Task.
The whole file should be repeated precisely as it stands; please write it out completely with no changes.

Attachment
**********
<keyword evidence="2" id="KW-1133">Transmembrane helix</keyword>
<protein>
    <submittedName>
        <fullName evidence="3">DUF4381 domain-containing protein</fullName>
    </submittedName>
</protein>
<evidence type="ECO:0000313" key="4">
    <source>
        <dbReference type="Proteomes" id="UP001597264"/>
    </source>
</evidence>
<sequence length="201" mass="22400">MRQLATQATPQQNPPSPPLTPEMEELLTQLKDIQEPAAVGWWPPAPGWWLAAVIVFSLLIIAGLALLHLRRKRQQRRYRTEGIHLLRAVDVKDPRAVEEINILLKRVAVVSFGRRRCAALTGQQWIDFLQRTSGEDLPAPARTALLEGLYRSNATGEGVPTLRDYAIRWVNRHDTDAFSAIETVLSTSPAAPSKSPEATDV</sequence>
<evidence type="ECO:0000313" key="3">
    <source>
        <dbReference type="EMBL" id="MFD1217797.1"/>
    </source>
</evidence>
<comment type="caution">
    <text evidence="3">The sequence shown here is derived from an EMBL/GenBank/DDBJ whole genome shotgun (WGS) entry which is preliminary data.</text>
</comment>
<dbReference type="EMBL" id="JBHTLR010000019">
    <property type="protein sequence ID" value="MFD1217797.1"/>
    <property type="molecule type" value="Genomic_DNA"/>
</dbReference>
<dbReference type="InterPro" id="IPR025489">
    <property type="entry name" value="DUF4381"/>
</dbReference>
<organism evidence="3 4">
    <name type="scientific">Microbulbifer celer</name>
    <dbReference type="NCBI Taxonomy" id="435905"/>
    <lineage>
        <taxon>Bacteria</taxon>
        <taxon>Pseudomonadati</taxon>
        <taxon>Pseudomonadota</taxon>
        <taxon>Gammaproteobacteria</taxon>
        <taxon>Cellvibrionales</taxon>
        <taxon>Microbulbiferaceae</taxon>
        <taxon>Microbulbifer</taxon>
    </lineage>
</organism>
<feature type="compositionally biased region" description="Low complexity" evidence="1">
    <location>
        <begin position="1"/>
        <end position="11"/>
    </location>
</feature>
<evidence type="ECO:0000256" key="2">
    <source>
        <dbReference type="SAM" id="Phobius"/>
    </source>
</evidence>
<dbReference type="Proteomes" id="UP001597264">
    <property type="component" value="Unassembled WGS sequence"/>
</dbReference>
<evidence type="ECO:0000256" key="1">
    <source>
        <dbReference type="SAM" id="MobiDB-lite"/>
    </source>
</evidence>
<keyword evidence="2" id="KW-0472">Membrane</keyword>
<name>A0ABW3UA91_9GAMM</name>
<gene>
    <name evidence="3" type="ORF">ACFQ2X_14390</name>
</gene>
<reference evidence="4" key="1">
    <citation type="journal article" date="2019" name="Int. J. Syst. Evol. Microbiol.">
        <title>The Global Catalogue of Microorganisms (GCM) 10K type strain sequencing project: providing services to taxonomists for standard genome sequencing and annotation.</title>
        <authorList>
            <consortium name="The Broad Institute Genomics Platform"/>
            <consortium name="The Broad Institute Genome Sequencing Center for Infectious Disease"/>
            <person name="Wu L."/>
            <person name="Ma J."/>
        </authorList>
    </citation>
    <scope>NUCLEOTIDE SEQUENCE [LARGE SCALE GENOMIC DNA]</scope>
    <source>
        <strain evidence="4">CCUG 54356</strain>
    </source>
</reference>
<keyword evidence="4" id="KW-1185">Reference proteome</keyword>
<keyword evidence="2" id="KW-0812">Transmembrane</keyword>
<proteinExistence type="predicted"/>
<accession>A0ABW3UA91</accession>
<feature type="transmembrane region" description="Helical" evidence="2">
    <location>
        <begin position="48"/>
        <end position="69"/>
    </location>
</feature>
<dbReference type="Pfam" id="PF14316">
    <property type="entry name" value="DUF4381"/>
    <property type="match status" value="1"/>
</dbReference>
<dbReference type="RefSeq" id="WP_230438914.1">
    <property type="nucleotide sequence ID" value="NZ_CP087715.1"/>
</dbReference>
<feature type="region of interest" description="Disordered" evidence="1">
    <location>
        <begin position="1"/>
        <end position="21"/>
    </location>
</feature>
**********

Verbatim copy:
<keyword evidence="2" id="KW-1133">Transmembrane helix</keyword>
<protein>
    <submittedName>
        <fullName evidence="3">DUF4381 domain-containing protein</fullName>
    </submittedName>
</protein>
<evidence type="ECO:0000313" key="4">
    <source>
        <dbReference type="Proteomes" id="UP001597264"/>
    </source>
</evidence>
<sequence length="201" mass="22400">MRQLATQATPQQNPPSPPLTPEMEELLTQLKDIQEPAAVGWWPPAPGWWLAAVIVFSLLIIAGLALLHLRRKRQQRRYRTEGIHLLRAVDVKDPRAVEEINILLKRVAVVSFGRRRCAALTGQQWIDFLQRTSGEDLPAPARTALLEGLYRSNATGEGVPTLRDYAIRWVNRHDTDAFSAIETVLSTSPAAPSKSPEATDV</sequence>
<evidence type="ECO:0000313" key="3">
    <source>
        <dbReference type="EMBL" id="MFD1217797.1"/>
    </source>
</evidence>
<comment type="caution">
    <text evidence="3">The sequence shown here is derived from an EMBL/GenBank/DDBJ whole genome shotgun (WGS) entry which is preliminary data.</text>
</comment>
<dbReference type="EMBL" id="JBHTLR010000019">
    <property type="protein sequence ID" value="MFD1217797.1"/>
    <property type="molecule type" value="Genomic_DNA"/>
</dbReference>
<dbReference type="InterPro" id="IPR025489">
    <property type="entry name" value="DUF4381"/>
</dbReference>
<organism evidence="3 4">
    <name type="scientific">Microbulbifer celer</name>
    <dbReference type="NCBI Taxonomy" id="435905"/>
    <lineage>
        <taxon>Bacteria</taxon>
        <taxon>Pseudomonadati</taxon>
        <taxon>Pseudomonadota</taxon>
        <taxon>Gammaproteobacteria</taxon>
        <taxon>Cellvibrionales</taxon>
        <taxon>Microbulbiferaceae</taxon>
        <taxon>Microbulbifer</taxon>
    </lineage>
</organism>
<feature type="compositionally biased region" description="Low complexity" evidence="1">
    <location>
        <begin position="1"/>
        <end position="11"/>
    </location>
</feature>
<evidence type="ECO:0000256" key="2">
    <source>
        <dbReference type="SAM" id="Phobius"/>
    </source>
</evidence>
<dbReference type="Proteomes" id="UP001597264">
    <property type="component" value="Unassembled WGS sequence"/>
</dbReference>
<evidence type="ECO:0000256" key="1">
    <source>
        <dbReference type="SAM" id="MobiDB-lite"/>
    </source>
</evidence>
<keyword evidence="2" id="KW-0472">Membrane</keyword>
<name>A0ABW3UA91_9GAMM</name>
<gene>
    <name evidence="3" type="ORF">ACFQ2X_14390</name>
</gene>
<reference evidence="4" key="1">
    <citation type="journal article" date="2019" name="Int. J. Syst. Evol. Microbiol.">
        <title>The Global Catalogue of Microorganisms (GCM) 10K type strain sequencing project: providing services to taxonomists for standard genome sequencing and annotation.</title>
        <authorList>
            <consortium name="The Broad Institute Genomics Platform"/>
            <consortium name="The Broad Institute Genome Sequencing Center for Infectious Disease"/>
            <person name="Wu L."/>
            <person name="Ma J."/>
        </authorList>
    </citation>
    <scope>NUCLEOTIDE SEQUENCE [LARGE SCALE GENOMIC DNA]</scope>
    <source>
        <strain evidence="4">CCUG 54356</strain>
    </source>
</reference>
<keyword evidence="4" id="KW-1185">Reference proteome</keyword>
<keyword evidence="2" id="KW-0812">Transmembrane</keyword>
<proteinExistence type="predicted"/>
<accession>A0ABW3UA91</accession>
<feature type="transmembrane region" description="Helical" evidence="2">
    <location>
        <begin position="48"/>
        <end position="69"/>
    </location>
</feature>
<dbReference type="Pfam" id="PF14316">
    <property type="entry name" value="DUF4381"/>
    <property type="match status" value="1"/>
</dbReference>
<dbReference type="RefSeq" id="WP_230438914.1">
    <property type="nucleotide sequence ID" value="NZ_CP087715.1"/>
</dbReference>
<feature type="region of interest" description="Disordered" evidence="1">
    <location>
        <begin position="1"/>
        <end position="21"/>
    </location>
</feature>